6) What might the priest represent in this dream?
TEN OF WANDS – My first thought upon seeing this card is that the priest represents the burdensome nature of organized religion – or, I should say, my experience with organized religion. The figure on the card struggles to carry his large bundle of wands as he staggers across a field, probably unaware of his surroundings, totally focused on keeping himself upright and moving. Yet the Ten of Wands also represents the imminent end of a burdensome journey, a victory or achievement of a goal, a time to put down the burden and “lighten up.” Certainly that resonates with the priest’s belief in salvation at the “end of the road.”

7) What might it mean that I don’t have a chance to talk to the Tarot reader in the dream?
PAGE OF SWORDS – Curious and sharp thinking, this Page has lots of questions and doesn’t hesitate to ask them. She would certainly want to ask the female Tarot reader (The High Priestess) many, many questions and be disappointed if prevented from doing so. I have a mental image of the young Page of Swords sitting at the feet of The High Priestess, eager to learn anything she can. The fact that I don’t get to talk to the woman in the dream suggests that I remain a “Page” (inexperienced, young, immature, not fully informed or developed). This Page is persistent, however, and I think I will continue to learn and seek resources for the answers I need.


8) What message might the dream as a whole have for me?
PAGE OF PENTACLES – Another Page, perhaps reinforcing the idea that I am still in a learning or “student” role, reinforcing the message that I need to continue in that way along my path. Here we return to the suit of Pentacles, where we began the reading, focusing perhaps on the physical, material world but also on values, security, and power. I think perhaps this suit also reminds me that in addition to mental and spiritual activity, I can pursue the knowledge and experience I seek in the physical world (the guidebook by Barbara Moore mentions “structured learning, classes, workshops, and programs”). Because the Page can represent “someone in a position of servitude or under someone’s control” (Moore), I also need to ask who or what I serve in this life and who or what might control me (a question also prompted by The Devil card).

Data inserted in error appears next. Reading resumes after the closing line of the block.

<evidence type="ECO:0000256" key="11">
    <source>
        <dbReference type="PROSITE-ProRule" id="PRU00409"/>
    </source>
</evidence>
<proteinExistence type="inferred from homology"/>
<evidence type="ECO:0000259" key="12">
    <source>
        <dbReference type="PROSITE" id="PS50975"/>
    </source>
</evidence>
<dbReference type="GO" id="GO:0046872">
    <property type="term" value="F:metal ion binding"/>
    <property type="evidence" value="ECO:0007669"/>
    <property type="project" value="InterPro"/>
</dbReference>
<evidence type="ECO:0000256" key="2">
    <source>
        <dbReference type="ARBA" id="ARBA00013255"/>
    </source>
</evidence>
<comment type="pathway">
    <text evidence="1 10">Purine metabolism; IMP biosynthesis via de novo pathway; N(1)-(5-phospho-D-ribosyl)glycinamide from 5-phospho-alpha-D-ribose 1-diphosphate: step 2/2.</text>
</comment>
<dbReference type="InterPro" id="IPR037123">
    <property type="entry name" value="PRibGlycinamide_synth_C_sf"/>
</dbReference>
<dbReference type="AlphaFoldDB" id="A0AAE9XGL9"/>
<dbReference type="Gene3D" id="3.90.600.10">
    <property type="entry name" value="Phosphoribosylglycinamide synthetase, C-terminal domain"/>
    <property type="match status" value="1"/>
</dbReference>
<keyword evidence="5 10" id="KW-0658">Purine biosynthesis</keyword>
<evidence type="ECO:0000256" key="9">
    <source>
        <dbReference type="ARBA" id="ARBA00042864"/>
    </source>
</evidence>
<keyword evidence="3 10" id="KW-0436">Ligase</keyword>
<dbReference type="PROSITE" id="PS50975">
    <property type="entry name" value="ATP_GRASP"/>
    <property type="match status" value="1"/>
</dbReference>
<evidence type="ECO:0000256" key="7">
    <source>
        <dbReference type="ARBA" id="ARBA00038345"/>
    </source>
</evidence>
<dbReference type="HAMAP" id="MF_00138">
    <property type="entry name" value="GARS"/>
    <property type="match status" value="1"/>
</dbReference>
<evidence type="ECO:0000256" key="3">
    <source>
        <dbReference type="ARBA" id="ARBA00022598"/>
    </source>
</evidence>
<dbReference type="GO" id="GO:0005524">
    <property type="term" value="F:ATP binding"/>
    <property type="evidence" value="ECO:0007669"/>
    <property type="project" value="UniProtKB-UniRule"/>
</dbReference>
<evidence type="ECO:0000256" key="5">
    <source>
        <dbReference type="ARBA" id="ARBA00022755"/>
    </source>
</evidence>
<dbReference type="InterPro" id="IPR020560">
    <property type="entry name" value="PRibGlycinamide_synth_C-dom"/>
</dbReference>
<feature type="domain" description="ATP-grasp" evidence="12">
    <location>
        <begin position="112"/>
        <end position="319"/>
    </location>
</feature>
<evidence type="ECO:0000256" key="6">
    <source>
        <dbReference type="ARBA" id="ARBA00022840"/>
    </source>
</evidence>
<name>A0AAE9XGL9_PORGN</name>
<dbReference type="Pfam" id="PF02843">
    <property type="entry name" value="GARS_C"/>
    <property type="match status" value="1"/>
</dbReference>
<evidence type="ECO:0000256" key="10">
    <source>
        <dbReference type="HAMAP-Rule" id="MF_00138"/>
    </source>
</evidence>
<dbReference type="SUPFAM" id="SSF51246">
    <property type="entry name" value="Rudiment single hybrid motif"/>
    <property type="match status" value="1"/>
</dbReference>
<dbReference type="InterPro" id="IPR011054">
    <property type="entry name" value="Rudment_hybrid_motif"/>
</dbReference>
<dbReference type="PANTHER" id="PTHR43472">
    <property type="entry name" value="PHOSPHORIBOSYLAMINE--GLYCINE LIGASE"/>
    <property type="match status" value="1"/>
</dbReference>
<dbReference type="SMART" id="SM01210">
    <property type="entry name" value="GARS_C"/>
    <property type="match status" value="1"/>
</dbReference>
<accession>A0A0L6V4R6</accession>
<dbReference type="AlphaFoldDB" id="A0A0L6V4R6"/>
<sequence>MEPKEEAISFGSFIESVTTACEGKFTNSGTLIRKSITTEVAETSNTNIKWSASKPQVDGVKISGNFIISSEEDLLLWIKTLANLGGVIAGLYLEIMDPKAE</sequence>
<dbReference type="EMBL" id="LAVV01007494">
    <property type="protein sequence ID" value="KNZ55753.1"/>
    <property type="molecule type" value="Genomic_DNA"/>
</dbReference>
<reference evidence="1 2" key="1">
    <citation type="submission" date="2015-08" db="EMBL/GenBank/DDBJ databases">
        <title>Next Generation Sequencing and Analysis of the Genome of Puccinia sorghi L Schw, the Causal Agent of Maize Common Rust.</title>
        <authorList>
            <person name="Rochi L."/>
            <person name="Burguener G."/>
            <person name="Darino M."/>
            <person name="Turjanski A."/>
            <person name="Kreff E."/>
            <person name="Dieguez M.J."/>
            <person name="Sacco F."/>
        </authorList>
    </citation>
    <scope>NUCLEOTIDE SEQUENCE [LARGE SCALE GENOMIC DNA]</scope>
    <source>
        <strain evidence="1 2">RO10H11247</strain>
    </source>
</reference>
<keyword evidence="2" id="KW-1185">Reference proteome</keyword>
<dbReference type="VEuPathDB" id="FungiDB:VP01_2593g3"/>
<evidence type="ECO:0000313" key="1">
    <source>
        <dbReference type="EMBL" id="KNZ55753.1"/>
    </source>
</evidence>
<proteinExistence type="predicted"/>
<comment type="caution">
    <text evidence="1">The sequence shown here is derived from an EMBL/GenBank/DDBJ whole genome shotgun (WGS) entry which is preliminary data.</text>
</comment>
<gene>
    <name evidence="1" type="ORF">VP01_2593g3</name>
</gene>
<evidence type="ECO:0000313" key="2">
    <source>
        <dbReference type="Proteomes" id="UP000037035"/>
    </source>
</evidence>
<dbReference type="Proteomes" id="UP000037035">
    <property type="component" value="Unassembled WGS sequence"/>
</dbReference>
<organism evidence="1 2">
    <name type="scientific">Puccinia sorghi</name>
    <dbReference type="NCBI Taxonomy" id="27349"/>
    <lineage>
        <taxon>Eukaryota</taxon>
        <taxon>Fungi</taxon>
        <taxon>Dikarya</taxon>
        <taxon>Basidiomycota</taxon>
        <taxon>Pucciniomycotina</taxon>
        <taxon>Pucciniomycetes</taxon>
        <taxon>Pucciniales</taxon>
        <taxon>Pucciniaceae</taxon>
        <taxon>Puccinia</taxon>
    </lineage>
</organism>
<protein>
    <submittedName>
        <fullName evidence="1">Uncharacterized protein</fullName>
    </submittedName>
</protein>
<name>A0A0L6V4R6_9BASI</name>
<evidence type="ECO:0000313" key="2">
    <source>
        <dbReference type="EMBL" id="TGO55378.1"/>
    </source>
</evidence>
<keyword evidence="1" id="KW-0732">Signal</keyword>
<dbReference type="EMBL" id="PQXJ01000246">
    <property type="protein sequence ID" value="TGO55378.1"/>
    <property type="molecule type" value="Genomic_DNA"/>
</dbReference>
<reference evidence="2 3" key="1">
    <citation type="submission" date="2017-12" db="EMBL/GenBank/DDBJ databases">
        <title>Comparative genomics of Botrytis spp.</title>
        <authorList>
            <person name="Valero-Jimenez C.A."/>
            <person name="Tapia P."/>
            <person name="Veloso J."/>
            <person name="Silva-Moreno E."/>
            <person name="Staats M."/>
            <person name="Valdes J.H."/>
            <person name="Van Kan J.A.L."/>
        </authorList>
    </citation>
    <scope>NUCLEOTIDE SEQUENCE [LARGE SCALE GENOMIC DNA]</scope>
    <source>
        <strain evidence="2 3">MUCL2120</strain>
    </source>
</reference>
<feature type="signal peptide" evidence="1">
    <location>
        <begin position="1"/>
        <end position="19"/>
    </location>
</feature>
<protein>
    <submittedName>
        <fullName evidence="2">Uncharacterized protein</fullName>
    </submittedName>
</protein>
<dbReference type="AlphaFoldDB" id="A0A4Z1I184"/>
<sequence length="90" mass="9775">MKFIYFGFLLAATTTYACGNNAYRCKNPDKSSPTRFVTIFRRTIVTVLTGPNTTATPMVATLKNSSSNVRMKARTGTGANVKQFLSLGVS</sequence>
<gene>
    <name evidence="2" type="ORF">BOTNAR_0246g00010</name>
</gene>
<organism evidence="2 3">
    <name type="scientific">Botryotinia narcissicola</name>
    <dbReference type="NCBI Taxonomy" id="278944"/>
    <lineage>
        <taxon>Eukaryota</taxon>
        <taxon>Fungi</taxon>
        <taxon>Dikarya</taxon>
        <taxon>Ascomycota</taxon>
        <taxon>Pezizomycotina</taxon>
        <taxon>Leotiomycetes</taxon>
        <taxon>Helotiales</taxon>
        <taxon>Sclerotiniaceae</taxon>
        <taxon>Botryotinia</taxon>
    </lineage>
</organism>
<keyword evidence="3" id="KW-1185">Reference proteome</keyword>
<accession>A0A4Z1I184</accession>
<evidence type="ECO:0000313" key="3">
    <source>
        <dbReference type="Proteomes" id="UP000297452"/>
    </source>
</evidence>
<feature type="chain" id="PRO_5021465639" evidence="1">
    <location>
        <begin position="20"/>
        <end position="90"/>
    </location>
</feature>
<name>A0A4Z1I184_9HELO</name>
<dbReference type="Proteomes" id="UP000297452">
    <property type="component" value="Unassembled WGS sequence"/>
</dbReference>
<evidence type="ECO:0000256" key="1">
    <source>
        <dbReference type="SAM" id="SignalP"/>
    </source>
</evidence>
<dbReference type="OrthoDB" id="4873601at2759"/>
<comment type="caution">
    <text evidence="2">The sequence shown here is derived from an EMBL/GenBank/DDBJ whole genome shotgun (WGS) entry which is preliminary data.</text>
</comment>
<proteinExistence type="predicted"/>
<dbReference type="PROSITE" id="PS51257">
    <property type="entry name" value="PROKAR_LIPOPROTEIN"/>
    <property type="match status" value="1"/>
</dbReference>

* ~ *

I came to this reading with some preconceived ideas about what the dream might mean. I was raised along traditional Christian religious lines. Although I entertained a few questions and felt open to other spiritual paths in my teens, I became heavily entrenched in the beliefs instilled in childhood in my twenties and continued to try to fully embrace those beliefs into my mid-thirties. I say “try” because internally I struggled and questioned and was dissatisfied with what I had been taught and told.

From my late thirties to the present day, I have been open to a wide range of possibilities in terms of spirituality. I don’t feel a need to label or “pigeonhole” myself, or to sign on for a complete set of anyone’s religious tenants. I am one of those people who exemplifies Tolkien’s words: “Not all who wander are lost.” Upon awakening from the dream, I thought it probably represented the mix of spiritual notions and possibilities swirling inside me (with the church building representing my spiritual or religious foundation in this life). Within me, ideas and beliefs that are barely compatible (or downright incompatible) surface, subside, and resurface. Clearly the dream shows me the importance of the Feminine in my life (the female Tarot reader).

The question is: Can I reconcile or at least permit these factions to coexist at my “church-based event”? Or are they mutually exclusive? How does any attempt to reconcile them affect my own spiritual path and the possibility of growing and maturing along that path?